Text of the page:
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Authors: Oisín McGann

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BOOK: Under Fragile Stone
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‘He is a worshipper of Everness,’ Draegar muttered to them. ‘A Sestinian god. The Noranians don’t like religions much, so worshippers have to be quiet about it. Sestinians are superstitious about Myunans and a transmorpher would make them doubly suspicious.’

‘They look for protection from acorns,’ Lorkrin sniffed. ‘And they think
we’re
strange.’

It was dark when Emos stood up in the flatbed, looked out ahead of them and slapped the roof of the cab. With a squeal of worn brakes, the truck came to a halt. Taya and Lorkrin, who had been half asleep, sat up drowsily and took in their surroundings.

They were at the edge of a wilderness. Thick, thorny bushes on either side gave way ahead to the heavy foliage of cobrush trees. With their wide, tangled limbs, the web-like 
expanse of trees formed a mass of tendril leaves and branches, broken only by the road itself. Vines wound from tree to tree to increase the sense of a woven fabric gone badly wrong. Totems made from painted animal bones stood around the entrance to the jungle, holding a variety of coloured glass chimes that clinked in the gentle breeze. From the dark mess of the trees, birds awoke and called out in hoarse, high-pitched voices.

‘We wait here,’ Emos told the group. Then to the soldiers, ‘You two keep to the back, Noranians aren’t too welcome in here.’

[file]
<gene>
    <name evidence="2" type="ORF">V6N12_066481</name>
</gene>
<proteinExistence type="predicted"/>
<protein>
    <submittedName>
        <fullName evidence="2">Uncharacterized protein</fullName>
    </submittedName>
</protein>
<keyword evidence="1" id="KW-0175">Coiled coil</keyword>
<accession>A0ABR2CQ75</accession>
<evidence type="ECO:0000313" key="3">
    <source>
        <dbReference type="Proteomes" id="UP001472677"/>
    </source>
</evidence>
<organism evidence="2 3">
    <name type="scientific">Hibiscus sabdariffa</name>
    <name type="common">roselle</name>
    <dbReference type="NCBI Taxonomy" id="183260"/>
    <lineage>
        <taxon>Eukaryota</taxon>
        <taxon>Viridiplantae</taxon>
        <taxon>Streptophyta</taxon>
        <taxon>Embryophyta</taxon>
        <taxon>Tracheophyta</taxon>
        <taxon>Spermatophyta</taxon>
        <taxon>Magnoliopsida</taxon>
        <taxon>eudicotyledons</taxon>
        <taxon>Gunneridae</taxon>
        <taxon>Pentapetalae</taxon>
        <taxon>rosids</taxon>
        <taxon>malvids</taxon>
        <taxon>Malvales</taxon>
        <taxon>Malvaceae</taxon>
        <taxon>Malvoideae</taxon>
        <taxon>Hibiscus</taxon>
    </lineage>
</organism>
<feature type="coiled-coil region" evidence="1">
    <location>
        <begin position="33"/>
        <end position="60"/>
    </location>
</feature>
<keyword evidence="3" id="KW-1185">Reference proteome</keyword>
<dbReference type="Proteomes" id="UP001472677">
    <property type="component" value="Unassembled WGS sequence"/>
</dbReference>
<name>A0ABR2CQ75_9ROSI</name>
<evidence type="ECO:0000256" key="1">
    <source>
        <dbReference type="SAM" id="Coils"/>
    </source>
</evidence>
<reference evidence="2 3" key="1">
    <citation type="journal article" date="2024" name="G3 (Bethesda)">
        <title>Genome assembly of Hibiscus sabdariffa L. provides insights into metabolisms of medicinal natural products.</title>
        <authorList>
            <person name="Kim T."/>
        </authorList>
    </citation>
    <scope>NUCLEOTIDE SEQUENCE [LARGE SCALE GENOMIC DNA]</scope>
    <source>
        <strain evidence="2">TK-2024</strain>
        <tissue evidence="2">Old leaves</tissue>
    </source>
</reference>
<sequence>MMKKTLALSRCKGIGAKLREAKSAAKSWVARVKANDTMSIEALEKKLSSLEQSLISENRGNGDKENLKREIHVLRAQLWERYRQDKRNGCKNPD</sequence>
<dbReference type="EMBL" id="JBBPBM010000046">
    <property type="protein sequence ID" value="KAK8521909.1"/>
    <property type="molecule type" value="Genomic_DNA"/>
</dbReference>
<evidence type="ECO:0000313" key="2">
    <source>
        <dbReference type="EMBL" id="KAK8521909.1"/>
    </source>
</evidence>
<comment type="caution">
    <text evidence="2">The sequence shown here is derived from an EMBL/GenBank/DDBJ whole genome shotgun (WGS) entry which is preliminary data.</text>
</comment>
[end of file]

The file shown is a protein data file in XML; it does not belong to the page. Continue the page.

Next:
‘Why not go on in?’ Forward-Batterer Cullum demanded. ‘If they want to stop us, they can catch up. Why waste our time sitting around here?’

‘Hear the birds?’ Emos cocked his head. ‘They’re carkhams – trained to warn of intruders. The Reisenicks already know we’re here. If we enter their territory without being invited, they’ll come down on us like a landslide. We wait for
permission
.’

‘Permission, my foot,’ Cullum snorted to himself. ‘Should’ve brought some more troops and just marched right in there.’

‘You would need an awful lot of troops,’ Draegar informed him. ‘And some luck besides. The Reisenicks are no strangers to battle.’

Silence settled on the group as they waited. Emos carried out some finer work on the tools he had started, and talked softly with Draegar, who was adding to his new map. The lamps on the fronts of the wagons lit up the road ahead, but cast little light into the trees. There could have been an army watching from in there and they would not have been able 
to see them. Eventually, there came a clicking noise. It was irregular, but had a certain rhythm to it. Out of the darkness along the road came a strangely unbalanced figure. Dressed in rawhide, with a fur hat, he leaned on a stick and seemed to walk with a different kind of limp in each leg. The clicking sound came from his joints, which were swollen and stuck out at odd angles. He was stooped and could have been